Turkey’s President said Tuesday that the key Syria-Turkey border town of Kobane is ‘about to fall’ to the Islamic State (IS) group and that a ‘ground operation’ is needed to defeat the jihadists.
The IS group entered Kobane for the first time Monday after a three-week-long siege. At least 20 jihadists were reported to have been killed in the ensuing street fighting.
By early Tuesday morning, the jihadists had taken three Kobane neighbourhoods, according to the AFP.
Turkish President Recep Tayyip Erdogan Erdogan warned Tuesday that the city was “about to fall” and that a ground operation was needed to defeat the jihadists. He made the comments during an address to Syrian refugees at a camp in Gaziantep province, near the border with Syria.
IS group flags over east of town
According to an AFP photographer, two black IS group flags were flying on Kobane's eastern side Monday.
IS group fighters seized part of Mishtenur Hill, which overlooks Kobane, late on Saturday, but US-led air strikes slowed their advance.
In a sign of mounting desperation, a Kurdish female fighter blew herself up at an IS group position east of Kobane on Sunday, the Observatory said.
It was the first reported instance of a female Kurdish fighter employing a tactic often used by the jihadists, said the Britain-based monitor, which has a wide network of sources inside Syria.
On another front, twin IS group suicide truck bombings killed at least 30 YPG fighters and security officers on Monday in the Kurdish town of Hasakeh, northeast Syria, the Observatory said.
Sunday's fighting around Kobane - also known as Ain al-Arab - killed at least 19 Kurdish fighters and 27 IS jihadists, it added.
The town has become a crucial battleground in the international fight against the jihadists, who sparked further outrage at the weekend with the release of a video showing the beheading of Briton Alan Henning.
What is Kobane's strategic significance?
The video - the latest in a series of on-camera beheadings of Western hostages - also included a threat to another hostage, US aid worker Peter Kassig.
His parents have issued a video plea for their son's release, urging his captors to show mercy towards the 26-year-old former US soldier who has converted to Islam.
'NATO to protect Turkey'
The IS group began advancing on Kobane on September 16, seeking to cement its grip over a long stretch of the Syria-Turkey border.
The offensive prompted a mass exodus from the area, with some 186,000 people fleeing into Turkey.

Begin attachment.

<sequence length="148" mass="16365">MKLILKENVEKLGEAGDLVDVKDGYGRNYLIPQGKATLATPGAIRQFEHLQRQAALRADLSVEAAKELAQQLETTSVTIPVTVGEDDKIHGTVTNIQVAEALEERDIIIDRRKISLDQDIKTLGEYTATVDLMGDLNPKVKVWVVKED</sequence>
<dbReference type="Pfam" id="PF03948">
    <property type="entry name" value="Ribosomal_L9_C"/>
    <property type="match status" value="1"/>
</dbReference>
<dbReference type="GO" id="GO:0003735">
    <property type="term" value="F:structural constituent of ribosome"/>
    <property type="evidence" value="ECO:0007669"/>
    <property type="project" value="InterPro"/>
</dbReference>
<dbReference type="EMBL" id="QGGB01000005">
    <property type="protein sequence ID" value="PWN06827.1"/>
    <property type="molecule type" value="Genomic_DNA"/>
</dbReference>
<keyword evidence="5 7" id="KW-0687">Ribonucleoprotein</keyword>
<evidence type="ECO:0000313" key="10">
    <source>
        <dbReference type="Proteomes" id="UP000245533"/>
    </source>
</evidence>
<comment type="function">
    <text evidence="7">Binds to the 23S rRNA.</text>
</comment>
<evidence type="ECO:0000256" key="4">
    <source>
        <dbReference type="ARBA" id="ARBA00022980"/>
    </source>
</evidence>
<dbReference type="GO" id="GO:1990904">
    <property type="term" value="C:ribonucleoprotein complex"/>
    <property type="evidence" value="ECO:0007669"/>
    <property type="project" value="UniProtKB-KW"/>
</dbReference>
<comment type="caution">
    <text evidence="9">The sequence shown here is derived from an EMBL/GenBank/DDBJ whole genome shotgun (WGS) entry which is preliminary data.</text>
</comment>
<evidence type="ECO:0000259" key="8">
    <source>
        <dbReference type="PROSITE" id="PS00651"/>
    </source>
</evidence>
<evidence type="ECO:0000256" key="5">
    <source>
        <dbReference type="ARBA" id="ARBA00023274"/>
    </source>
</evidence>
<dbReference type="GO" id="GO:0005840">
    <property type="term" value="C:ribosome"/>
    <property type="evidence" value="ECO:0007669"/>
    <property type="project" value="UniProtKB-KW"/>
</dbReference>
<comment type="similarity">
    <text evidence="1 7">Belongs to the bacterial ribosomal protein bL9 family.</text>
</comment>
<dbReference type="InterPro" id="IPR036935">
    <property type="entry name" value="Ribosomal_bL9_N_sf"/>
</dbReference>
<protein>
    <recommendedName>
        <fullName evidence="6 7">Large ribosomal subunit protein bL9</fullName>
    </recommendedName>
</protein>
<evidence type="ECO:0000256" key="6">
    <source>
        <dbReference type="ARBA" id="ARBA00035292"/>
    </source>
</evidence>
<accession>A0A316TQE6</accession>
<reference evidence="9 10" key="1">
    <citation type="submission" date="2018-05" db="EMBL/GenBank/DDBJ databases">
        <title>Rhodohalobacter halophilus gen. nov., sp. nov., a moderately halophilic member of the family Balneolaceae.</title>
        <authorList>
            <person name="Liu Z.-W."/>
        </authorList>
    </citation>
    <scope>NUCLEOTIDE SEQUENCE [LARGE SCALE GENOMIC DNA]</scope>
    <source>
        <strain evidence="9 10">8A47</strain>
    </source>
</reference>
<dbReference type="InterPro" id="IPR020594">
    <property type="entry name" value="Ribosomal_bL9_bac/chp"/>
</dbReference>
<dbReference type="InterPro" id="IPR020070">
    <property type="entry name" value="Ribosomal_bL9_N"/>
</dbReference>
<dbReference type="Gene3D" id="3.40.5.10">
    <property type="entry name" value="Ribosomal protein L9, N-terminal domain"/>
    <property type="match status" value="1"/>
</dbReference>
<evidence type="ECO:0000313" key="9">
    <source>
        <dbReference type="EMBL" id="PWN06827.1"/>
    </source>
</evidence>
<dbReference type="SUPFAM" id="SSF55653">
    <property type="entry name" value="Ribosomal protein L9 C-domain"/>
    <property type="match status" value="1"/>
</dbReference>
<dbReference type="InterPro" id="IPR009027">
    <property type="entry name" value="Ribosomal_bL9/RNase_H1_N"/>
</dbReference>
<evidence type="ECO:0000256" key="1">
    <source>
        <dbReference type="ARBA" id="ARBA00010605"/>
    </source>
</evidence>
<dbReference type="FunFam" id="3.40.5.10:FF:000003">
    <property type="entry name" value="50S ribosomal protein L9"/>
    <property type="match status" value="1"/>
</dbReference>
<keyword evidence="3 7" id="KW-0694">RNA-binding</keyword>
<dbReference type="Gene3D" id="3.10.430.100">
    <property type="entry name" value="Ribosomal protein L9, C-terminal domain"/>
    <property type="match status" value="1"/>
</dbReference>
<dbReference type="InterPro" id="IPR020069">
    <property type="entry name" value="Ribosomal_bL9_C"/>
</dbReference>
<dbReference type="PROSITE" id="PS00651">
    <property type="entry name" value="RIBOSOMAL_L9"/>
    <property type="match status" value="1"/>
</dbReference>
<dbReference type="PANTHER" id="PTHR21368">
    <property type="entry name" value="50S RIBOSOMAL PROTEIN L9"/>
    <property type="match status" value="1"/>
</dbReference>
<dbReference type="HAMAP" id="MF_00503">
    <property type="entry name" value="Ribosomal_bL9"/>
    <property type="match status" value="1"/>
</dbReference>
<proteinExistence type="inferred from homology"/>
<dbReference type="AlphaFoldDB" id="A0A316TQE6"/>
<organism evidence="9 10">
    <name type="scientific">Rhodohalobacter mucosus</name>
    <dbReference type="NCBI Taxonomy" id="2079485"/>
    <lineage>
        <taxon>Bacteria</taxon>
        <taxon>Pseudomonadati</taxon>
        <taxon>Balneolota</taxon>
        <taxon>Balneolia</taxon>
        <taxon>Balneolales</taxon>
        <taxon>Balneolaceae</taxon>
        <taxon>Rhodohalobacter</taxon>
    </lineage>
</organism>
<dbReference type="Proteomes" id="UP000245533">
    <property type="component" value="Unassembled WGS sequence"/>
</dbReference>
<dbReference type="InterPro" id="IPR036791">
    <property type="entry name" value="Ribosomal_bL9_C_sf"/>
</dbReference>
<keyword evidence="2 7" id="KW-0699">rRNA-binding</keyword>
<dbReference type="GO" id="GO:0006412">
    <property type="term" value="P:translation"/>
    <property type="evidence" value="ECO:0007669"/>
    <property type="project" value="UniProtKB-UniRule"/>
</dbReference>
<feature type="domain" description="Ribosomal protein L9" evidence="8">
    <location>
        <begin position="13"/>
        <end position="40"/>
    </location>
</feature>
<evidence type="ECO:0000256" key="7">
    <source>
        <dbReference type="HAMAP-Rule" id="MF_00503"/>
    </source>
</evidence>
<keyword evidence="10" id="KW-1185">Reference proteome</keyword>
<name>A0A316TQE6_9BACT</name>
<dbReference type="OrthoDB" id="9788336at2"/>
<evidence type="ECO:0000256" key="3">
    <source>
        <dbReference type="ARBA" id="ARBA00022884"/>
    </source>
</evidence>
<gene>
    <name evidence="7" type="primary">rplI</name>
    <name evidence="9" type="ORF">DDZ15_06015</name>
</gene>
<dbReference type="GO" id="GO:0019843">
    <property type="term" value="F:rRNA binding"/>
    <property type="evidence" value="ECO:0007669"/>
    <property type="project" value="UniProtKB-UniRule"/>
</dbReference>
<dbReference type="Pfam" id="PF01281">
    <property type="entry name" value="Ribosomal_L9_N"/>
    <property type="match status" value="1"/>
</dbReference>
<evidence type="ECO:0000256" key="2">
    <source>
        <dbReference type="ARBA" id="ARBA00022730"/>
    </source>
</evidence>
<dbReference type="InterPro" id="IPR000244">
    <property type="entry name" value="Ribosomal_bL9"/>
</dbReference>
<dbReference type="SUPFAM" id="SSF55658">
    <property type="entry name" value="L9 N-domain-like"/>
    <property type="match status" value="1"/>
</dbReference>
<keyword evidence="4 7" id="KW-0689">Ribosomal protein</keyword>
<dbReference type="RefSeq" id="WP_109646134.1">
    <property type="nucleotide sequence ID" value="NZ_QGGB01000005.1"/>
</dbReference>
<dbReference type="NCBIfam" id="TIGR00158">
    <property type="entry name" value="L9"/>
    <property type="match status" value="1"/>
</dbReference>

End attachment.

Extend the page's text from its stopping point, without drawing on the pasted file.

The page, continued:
The Turkish security forces used tear gas Monday to push dozens of reporters and Kurdish civilians away from the border zone, which has become increasingly dangerous because of stray mortar fire.
Parliament in Ankara last week authorised the government to join a US-led campaign against IS group militants, but so far no plans for military action have been announced.
The new head of NATO said Monday that the alliance would protect Turkey against any IS group attack.
"Turkey is a NATO ally and our main responsibility is to protect the integrity, the borders of Turkey," said NATO chief Jens Stoltenberg.
British media, meanwhile, reported that Turkish hostages freed by the IS group last month may have been released as part of a prisoner exchange for up to 180 jihadist fighters.
The Times newspaper cited a list it had received saying that among them were three French nationals, two British, two Swedes, two Macedonians, one Swiss and one Belgian.
The Islamic State group has seized large parts of Syria and Iraq, where it has been accused of carrying out widespread atrocities, including mass executions, abductions, torture and forcing women into slavery.
After first launching strikes against the IS group in Iraq in August, Washington has built a coalition of allies to wage an air campaign against the group.
In Syria, the coalition carried out anti-IS group strikes on Sunday and Monday near Raqqa, Deir Ezzor and Kobane, where two jihadist "fighting positions" were destroyed, said US Central Command.
In Iraq, they also launched three raids, targeting the jihadists near Fallujah and Ramadi, it said, adding Belgium and Britain took part in the strikes.
According to medics and witnesses, at least 25 IS group jihadists were killed in three overnight air strikes on bases around their northern hub of Mosul.
(FRANCE 24 with AFP)
Date created : 2014-10-06